material or to cite them other than as "work in progress." material or to cite them other than as "work in progress."
This Internet-Draft will expire on September 29, 2017.
This Internet-Draft will expire on January 18, 2018.
Copyright Notice Copyright Notice
Copyright (c) 2017 IETF Trust and the persons identified as the Copyright (c) 2017 IETF Trust and the persons identified as the
document authors. All rights reserved. document authors. All rights reserved.
This document is subject to BCP 78 and the IETF Trust's Legal This document is subject to BCP 78 and the IETF Trust's Legal
Provisions Relating to IETF Documents Provisions Relating to IETF Documents
(http://trustee.ietf.org/license-info) in effect on the date of (http://trustee.ietf.org/license-info) in effect on the date of
publication of this document. Please review these documents publication of this document. Please review these documents
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3.1. Header Format . . . . . . . . . . . . . . . . . . . . . . 5 3.1. Header Format . . . . . . . . . . . . . . . . . . . . . . 5
3.2. Terminology . . . . . . . . . . . . . . . . . . . . . . . 10 3.2. Terminology . . . . . . . . . . . . . . . . . . . . . . . 10
3.3. Sequence Numbers . . . . . . . . . . . . . . . . . . . . 15 3.3. Sequence Numbers . . . . . . . . . . . . . . . . . . . . 15
3.4. Establishing a connection . . . . . . . . . . . . . . . . 21 3.4. Establishing a connection . . . . . . . . . . . . . . . . 21
3.4.1. Remote Address Validation . . . . . . . . . . . . . . 28 3.4.1. Remote Address Validation . . . . . . . . . . . . . . 28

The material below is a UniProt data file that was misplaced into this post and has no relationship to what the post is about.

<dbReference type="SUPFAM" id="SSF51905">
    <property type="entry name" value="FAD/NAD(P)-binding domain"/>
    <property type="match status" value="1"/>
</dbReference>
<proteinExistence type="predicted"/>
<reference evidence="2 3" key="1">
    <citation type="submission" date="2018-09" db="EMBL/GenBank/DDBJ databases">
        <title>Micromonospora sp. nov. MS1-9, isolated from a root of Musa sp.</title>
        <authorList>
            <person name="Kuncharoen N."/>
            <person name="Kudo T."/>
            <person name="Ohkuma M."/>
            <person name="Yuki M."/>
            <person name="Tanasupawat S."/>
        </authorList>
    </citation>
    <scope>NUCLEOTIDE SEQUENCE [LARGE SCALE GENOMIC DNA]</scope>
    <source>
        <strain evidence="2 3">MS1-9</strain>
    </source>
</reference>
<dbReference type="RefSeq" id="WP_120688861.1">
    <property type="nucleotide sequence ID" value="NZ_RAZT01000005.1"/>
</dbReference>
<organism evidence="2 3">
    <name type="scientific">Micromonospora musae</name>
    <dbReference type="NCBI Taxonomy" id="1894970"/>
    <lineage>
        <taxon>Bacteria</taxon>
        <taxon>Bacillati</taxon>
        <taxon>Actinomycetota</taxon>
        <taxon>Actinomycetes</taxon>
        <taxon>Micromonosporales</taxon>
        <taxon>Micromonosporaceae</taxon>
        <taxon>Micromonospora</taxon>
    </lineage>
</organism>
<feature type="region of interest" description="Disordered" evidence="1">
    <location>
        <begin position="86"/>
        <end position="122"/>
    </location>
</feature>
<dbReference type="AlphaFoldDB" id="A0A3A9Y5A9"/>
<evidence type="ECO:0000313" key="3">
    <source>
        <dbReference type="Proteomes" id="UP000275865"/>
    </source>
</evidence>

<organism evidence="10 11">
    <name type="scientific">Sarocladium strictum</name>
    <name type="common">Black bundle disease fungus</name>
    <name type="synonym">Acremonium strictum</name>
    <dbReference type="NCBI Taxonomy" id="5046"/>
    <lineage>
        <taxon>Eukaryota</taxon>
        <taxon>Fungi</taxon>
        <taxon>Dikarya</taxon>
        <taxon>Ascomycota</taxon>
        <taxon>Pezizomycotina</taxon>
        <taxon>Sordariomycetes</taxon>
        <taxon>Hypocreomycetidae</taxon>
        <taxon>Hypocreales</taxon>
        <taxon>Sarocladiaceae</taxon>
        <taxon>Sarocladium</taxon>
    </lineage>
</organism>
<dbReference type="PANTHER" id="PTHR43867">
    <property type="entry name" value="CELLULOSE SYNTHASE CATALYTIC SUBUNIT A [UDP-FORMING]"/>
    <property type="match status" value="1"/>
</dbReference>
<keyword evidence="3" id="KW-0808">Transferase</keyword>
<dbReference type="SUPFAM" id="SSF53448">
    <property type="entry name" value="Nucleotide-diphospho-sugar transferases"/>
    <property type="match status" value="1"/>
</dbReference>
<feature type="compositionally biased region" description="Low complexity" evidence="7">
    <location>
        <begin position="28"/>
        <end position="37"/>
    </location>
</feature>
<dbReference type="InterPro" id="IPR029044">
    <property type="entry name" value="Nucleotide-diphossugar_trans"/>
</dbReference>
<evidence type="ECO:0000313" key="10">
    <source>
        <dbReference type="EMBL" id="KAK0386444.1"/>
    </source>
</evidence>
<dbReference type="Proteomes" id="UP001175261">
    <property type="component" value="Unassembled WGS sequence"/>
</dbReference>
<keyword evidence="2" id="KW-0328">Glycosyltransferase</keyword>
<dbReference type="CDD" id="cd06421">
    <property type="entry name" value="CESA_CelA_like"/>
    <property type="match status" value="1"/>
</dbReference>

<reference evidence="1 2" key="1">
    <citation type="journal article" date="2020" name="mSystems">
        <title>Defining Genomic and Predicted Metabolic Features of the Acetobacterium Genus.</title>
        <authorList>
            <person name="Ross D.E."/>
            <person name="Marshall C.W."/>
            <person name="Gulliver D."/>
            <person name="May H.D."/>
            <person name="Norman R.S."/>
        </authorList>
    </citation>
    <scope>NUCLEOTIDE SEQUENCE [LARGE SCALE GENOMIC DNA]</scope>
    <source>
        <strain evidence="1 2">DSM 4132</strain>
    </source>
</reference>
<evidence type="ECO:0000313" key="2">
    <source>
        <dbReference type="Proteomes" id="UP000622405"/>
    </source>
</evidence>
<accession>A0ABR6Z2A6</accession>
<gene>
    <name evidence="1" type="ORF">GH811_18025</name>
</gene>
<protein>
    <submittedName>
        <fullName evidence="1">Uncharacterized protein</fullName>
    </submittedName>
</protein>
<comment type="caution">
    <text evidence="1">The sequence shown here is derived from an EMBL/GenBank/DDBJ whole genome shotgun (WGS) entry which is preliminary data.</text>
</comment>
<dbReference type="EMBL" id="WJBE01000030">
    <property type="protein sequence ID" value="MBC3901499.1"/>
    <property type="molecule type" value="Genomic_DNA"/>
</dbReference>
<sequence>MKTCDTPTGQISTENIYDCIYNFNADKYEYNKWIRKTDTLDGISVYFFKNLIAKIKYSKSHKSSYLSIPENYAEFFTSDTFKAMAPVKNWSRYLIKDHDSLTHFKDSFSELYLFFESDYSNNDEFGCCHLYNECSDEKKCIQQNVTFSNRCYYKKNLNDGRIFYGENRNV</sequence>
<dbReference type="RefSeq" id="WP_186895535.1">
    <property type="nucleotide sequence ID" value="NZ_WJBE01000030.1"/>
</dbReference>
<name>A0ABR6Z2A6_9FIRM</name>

3.5. Closing a Connection . . . . . . . . . . . . . . . . . . 28 3.5. Closing a Connection . . . . . . . . . . . . . . . . . . 28
3.5.1. Half-Closed Connections . . . . . . . . . . . . . . . 31 3.5.1. Half-Closed Connections . . . . . . . . . . . . . . . 31
3.6. Precedence and Security . . . . . . . . . . . . . . . . . 31 3.6. Precedence and Security . . . . . . . . . . . . . . . . . 31
3.7. Segmentation . . . . . . . . . . . . . . . . . . . . . . 32 3.7. Segmentation . . . . . . . . . . . . . . . . . . . . . . 32
3.7.1. Maximum Segment Size Option . . . . . . . . . . . . . 33 3.7.1. Maximum Segment Size Option . . . . . . . . . . . . . 33
3.7.2. Path MTU Discovery . . . . . . . . . . . . . . . . . 34 3.7.2. Path MTU Discovery . . . . . . . . . . . . . . . . . 35
3.7.3. Interfaces with Variable MTU Values . . . . . . . . . 35 3.7.3. Interfaces with Variable MTU Values . . . . . . . . . 35
3.7.4. Nagle Algorithm . . . . . . . . . . . . . . . . . . . 35 3.7.4. Nagle Algorithm . . . . . . . . . . . . . . . . . . . 36
3.7.5. IPv6 Jumbograms . . . . . . . . . . . . . . . . . . . 36 3.7.5. IPv6 Jumbograms . . . . . . . . . . . . . . . . . . . 36
3.8. Data Communication . . . . . . . . . . . . . . . . . . . 36 3.8. Data Communication . . . . . . . . . . . . . . . . . . . 36
3.8.1. Retransmission Timeout . . . . . . . . . . . . . . . 37 3.8.1. Retransmission Timeout . . . . . . . . . . . . . . . 37
3.8.2. TCP Congestion Control . . . . . . . . . . . . . . . 37 3.8.2. TCP Congestion Control . . . . . . . . . . . . . . . 37
3.8.3. TCP Connection Failures . . . . . . . . . . . . . . . 37 3.8.3. TCP Connection Failures . . . . . . . . . . . . . . . 38
3.8.4. TCP Keep-Alives . . . . . . . . . . . . . . . . . . . 38 3.8.4. TCP Keep-Alives . . . . . . . . . . . . . . . . . . . 39
3.8.5. The Communication of Urgent Information . . . . . . . 39 3.8.5. The Communication of Urgent Information . . . . . . . 39
3.8.6. Managing the Window . . . . . . . . . . . . . . . . . 40 3.8.6. Managing the Window . . . . . . . . . . . . . . . . . 40
3.9. Interfaces . . . . . . . . . . . . . . . . . . . . . . . 44 3.9. Interfaces . . . . . . . . . . . . . . . . . . . . . . . 44